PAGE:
Yard & Garden: May 29, 2020

This is the Q&A for the Yard and Garden show for May 29, 2020. Yard and Garden Live is a call-in radio show I do on KUTT 99.5 FM from 10-11:30 am and it will run through July 31, 2020. It can also be found on kutt995.com for online listening. If you missed a show or just want to read through the questions, I have written them all in my blog and will continue to do so throughout the season.

Guest Host: No guest host due to COVID-19 and social distancing

1. The first caller of the show has tomato plants that now is developing “skinny” leaves. What is wrong with them?

A. The leaves are skinny and deformed. This is likely from herbicide drift, it is hard to say for sure without seeing the plants, but it sounds most like herbicide drift. This has started to become a problem again this year due to the change in weather. As we warm up, we see more problems with 2,4-D and dicamba products that turn to a gas and move to non-target plants. Tomatoes are very sensitive to drift from 2,4-D or Dicamba products. They should grow out of the damage, however because we don’t know exactly what product hit these tomatoes there is no way to know for sure when the product will be out of the tomatoes. I can’t say when or if these tomato plants will be safe for consumption this year.

2. This caller has a very large hosta. When can it be divided?

A. Early spring is the best time to divide hostas, once they have emerged from the ground but before the heat of the summer. It might be a little late to divide the plants this year due to the hot weather expected next week. If they are divided now, be sure to keep them well watered.

3. When can oaks and maples be pruned?

A. The new pruning recommendations show that pruning is best if done in late spring, so late May to early June for Nebraska. Now would be a good time for most trees, however, oaks are susceptible to oak wilt if pruned during the summer months. It is best to wait until fall, September or October, to prune oak trees to avoid this disease. Maples, can have a heavy sap flow in the spring, they can be pruned now, but may leak sap, sometimes large quantities. They would be better to prune in the fall also.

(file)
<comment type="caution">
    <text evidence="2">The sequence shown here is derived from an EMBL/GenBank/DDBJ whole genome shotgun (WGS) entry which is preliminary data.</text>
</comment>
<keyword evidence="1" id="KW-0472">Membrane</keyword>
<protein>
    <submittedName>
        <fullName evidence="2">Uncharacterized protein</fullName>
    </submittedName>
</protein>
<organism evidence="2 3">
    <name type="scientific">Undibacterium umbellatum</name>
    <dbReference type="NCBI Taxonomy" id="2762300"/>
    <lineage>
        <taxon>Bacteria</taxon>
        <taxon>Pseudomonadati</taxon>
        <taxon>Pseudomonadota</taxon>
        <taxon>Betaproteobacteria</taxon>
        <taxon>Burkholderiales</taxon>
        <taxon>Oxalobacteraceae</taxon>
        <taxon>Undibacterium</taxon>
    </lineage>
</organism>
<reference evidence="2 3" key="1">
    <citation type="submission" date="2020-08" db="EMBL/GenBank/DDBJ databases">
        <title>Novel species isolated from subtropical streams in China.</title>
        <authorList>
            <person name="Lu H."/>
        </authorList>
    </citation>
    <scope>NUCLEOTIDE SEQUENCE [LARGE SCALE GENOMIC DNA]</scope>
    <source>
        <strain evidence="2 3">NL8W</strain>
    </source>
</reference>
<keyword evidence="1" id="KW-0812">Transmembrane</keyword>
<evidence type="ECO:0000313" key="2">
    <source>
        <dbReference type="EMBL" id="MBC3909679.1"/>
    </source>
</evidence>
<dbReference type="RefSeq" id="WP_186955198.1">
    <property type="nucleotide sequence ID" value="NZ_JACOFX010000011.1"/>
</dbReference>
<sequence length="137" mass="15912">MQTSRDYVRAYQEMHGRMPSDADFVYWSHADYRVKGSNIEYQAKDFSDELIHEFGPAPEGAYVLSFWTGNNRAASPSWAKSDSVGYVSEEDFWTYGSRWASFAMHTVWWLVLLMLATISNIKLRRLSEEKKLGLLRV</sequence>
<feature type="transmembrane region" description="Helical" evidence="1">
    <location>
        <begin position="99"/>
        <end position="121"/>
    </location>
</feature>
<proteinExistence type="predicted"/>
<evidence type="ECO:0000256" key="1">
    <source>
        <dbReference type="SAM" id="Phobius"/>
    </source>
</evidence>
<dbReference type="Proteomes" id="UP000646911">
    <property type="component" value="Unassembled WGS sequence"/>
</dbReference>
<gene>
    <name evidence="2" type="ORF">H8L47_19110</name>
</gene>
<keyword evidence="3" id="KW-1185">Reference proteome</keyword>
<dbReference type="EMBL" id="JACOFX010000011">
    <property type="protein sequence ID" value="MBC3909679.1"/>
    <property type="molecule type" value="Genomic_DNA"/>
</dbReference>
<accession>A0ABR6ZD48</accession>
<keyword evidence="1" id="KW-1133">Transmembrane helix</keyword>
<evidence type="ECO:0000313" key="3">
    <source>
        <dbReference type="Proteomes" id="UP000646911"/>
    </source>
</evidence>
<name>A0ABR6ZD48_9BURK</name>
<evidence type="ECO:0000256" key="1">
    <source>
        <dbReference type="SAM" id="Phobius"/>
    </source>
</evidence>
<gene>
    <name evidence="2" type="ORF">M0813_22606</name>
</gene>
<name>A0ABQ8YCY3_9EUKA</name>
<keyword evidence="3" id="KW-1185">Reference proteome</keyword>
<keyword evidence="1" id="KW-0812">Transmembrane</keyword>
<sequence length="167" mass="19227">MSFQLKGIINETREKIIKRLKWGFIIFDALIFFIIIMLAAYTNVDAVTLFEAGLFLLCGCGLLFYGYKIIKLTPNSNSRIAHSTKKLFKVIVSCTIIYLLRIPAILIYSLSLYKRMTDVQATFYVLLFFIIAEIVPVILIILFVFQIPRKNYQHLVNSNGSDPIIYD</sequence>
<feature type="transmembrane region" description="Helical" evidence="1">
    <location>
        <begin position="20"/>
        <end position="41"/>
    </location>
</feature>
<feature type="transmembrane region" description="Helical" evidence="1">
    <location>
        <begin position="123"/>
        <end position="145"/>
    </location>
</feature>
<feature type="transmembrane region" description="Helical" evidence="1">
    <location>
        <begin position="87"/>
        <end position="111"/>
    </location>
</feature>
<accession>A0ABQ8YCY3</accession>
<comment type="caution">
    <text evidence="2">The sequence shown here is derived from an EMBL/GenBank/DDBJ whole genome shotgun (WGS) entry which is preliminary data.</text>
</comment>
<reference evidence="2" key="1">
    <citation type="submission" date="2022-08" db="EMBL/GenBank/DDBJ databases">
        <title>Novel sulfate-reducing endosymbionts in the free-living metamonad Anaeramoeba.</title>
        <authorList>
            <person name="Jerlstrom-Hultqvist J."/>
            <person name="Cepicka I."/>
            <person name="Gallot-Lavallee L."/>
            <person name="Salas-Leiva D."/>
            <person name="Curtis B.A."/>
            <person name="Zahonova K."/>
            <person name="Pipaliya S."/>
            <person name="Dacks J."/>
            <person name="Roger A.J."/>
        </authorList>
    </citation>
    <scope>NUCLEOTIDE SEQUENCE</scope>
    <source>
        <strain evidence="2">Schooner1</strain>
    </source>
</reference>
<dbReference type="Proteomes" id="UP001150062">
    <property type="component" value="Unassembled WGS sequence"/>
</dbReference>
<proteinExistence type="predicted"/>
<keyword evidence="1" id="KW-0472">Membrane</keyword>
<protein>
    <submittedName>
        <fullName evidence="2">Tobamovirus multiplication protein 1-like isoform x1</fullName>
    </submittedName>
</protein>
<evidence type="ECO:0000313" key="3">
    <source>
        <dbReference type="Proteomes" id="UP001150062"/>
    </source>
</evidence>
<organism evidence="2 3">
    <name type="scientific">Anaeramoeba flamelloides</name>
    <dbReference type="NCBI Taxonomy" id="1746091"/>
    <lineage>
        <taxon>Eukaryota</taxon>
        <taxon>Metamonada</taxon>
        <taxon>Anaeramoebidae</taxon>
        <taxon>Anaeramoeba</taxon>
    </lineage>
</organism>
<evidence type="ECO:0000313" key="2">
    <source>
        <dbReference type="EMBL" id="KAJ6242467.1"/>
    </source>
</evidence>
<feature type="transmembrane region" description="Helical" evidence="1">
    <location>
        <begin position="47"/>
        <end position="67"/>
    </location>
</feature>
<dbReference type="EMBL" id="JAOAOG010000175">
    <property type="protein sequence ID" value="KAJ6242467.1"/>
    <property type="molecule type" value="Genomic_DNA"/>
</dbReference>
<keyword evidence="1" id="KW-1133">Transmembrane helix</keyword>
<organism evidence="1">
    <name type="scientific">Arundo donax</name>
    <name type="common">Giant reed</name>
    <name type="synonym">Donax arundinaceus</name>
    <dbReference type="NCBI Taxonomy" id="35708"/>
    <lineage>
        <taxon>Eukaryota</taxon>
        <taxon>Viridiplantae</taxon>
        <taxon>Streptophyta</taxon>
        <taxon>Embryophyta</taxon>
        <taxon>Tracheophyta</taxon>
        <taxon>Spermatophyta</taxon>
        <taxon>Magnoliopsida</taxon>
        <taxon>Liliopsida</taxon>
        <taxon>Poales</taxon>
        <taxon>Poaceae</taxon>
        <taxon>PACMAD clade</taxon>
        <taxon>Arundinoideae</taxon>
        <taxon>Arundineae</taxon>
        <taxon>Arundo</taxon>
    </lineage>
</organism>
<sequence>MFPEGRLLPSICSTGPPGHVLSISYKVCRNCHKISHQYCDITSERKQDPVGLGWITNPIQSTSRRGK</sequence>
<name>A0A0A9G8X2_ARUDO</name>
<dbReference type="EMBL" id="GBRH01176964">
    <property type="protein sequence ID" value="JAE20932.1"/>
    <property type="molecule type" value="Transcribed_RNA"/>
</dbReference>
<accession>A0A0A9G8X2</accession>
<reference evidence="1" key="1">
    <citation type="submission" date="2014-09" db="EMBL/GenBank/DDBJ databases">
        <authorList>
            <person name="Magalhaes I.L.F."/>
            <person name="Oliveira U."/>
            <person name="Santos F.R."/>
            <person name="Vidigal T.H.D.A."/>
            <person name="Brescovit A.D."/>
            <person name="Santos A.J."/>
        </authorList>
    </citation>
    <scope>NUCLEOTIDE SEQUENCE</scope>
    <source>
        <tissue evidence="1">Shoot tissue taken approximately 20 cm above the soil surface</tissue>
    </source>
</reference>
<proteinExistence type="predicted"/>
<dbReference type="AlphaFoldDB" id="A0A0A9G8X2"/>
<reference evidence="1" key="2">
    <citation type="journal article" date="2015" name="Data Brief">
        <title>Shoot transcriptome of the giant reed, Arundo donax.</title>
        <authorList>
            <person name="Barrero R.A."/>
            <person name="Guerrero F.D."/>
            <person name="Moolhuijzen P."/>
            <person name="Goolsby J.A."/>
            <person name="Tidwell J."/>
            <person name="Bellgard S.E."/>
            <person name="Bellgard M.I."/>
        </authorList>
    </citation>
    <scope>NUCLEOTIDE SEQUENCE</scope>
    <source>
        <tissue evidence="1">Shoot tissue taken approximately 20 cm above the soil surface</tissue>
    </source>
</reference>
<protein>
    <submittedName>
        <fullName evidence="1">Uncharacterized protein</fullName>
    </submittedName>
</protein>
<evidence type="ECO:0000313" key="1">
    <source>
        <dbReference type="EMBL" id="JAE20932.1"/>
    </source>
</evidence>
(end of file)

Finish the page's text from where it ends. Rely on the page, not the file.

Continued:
4. A caller was going to use Grass-B-Gon on some weeds she recently hand-pulled to reduce the hand-pulling in the future. How long should the regrowth be before she applies the grass killing product to her landscape beds?

A. As long as you start to see some new, green regrowth, the product should work. According to the label, it should be applied anytime weeds are actively growing, which would be when you see them green up again around your landscape plants.

5. This caller is on her second round of planting tomatoes and they are turning yellow again. She planted the first in late April and then again recently. In the new planting one plant is starting to turn yellow. She is using straw mulch on most of the plants but is using grass mulch on the one plant that is turning yellow. What is wrong with her plants?

A. The first round of plants were planted too soon and we saw quite a bit of cold weather later in the season this year than many other years. She did cover the plants on the sides, but left the top exposed. Frost would have settled down onto the plants and killed them. The new plants are doing fine except the one plant that has grass clippings on it. The lawn has been treated with broadleaf weed control as well as crabgrass control this year. The labels will tell you not to use the clippings on the garden for the season or for a period of time. If that isn’t being followed and this is the one plant that is looking bad, I would assume that the grass clippings are the problem. Be sure to use clean grass clippings or use straw for all of the plants.